U.S. government debt yields held near six-week highs on Wednesday, as investors pivoted to riskier assets and shrugged off a Democratic push to impeach Donald Trump.
The yield on the benchmark 10-year Treasury bond reached a high of 1.93%, while the yield on the 30-year Treasury note hit 2.36%, according to CNBC data. Yields move inversely to bond prices.
Yields have recovered sharply since September, when an inversion between long-dated and short-dated bonds triggered a rare recession warning on Wall Street. Under normal circumstances, an inverted yield curve predicts recession about two years later.
The House of Representatives is on the verge of a historic vote on Wednesday to impeach President Trump. The vote comes mere days after the House Judiciary Committee agreed to send two articles of impeachment to the House floor.
President Trump faces allegations of abuse of power and obstruction of Congress stemming from a phone conversation with the Ukrainian head of state. Democrats allege that Trump pressured Ukraine to investigate former Vice President Joe Biden and his son Hunter in exchange for withheld military aid. Unfortunately for the Democrats, the transcript of Trump’s phone conversation with Ukrainian President Volodymyr Zelensky evidences no quid pro quo.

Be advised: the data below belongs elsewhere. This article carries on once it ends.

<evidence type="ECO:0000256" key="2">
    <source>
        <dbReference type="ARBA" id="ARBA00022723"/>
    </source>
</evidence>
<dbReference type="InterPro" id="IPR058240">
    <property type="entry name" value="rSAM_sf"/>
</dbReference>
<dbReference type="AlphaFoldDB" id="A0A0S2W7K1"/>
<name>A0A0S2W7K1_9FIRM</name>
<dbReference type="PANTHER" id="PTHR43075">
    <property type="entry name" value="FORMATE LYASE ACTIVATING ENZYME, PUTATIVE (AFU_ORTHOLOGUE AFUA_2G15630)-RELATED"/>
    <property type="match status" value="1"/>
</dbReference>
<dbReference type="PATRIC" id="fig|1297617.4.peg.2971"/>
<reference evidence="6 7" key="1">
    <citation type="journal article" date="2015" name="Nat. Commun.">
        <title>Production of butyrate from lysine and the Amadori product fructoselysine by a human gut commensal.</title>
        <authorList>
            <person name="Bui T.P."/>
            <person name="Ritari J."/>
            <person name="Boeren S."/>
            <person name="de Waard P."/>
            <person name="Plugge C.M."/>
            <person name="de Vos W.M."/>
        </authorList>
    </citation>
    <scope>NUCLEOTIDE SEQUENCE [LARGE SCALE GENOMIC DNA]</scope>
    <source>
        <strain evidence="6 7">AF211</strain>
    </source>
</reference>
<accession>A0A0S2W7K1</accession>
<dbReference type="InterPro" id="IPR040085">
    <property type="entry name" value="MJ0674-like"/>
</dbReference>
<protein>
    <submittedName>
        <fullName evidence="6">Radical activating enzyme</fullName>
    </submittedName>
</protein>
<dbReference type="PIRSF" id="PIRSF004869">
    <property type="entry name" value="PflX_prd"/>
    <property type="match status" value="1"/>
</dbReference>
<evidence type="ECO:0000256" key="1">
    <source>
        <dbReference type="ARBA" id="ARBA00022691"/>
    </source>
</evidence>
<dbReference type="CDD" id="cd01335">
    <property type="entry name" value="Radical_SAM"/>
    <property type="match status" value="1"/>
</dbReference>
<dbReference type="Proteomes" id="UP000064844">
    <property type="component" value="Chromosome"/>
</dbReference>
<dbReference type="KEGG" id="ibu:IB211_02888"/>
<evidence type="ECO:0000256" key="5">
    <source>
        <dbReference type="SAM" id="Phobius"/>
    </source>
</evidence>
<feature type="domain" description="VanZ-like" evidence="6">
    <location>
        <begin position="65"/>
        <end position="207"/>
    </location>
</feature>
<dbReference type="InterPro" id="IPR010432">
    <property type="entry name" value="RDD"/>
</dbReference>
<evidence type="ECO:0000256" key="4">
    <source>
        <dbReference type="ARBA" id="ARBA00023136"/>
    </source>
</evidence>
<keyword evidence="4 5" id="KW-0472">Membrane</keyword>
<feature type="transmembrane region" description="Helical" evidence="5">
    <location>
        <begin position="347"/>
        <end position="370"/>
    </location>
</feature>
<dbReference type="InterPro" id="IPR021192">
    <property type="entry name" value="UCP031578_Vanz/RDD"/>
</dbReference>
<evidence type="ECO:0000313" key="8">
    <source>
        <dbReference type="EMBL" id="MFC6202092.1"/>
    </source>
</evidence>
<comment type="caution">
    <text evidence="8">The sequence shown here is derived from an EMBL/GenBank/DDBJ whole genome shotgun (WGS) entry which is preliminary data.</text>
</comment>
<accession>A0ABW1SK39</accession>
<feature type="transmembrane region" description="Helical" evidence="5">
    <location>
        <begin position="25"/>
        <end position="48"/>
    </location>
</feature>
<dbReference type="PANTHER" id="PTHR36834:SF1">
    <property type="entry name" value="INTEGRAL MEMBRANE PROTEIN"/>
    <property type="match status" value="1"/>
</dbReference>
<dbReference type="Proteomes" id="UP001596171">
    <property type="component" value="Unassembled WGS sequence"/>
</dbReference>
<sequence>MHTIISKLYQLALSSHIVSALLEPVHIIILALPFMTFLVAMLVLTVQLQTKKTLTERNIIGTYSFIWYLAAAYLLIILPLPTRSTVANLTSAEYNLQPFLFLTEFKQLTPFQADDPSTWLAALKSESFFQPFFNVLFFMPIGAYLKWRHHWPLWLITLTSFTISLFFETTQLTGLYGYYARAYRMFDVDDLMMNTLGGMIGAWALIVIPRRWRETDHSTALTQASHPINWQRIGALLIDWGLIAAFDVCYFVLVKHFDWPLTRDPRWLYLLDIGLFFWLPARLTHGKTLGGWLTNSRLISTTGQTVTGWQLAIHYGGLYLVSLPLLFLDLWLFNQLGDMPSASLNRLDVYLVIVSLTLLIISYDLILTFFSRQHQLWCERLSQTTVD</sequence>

The market’s muted response to the articles of impeachment suggest investors view it as a non-event. That’s because strategists see no way the impeachment process will clear the Republican-controlled Senate. So even if House Democrats voted along party lines, GOP Senators are expected to acquit him in a trial next year.
Stocks touched new all-time highs on Wednesday amid calm market conditions. The CBOE Volatility Index, commonly known as the VIX, continues to trade at more than three-week lows.
The Dow Jones Industrial Average (DJIA) and S&P 500 Index eventually gave back gains to settle slightly lower. The technology-focused Nasdaq Composite Index rose 0.1% to finish at new highs.
Equities had rallied for five straight sessions on the back of U.S.-China trade optimism. That optimism was vindicated on Friday after President Trump and Chinese officials announced the conclusion of a ‘phase one’ trade deal. Under the agreement, the U.S. will rollback some tariffs on Chinese goods in exchange for more agricultural purchases from Beijing.
This article was edited by Josiah Wilmoth for CCN.com. If you see a breach of our Code of Ethics or Rights and Duties of the Editor, or find a factual, spelling, or grammar error, please contact us and we will look at it as soon as possible.
Last modified: January 22, 2020 11:40 PM UTC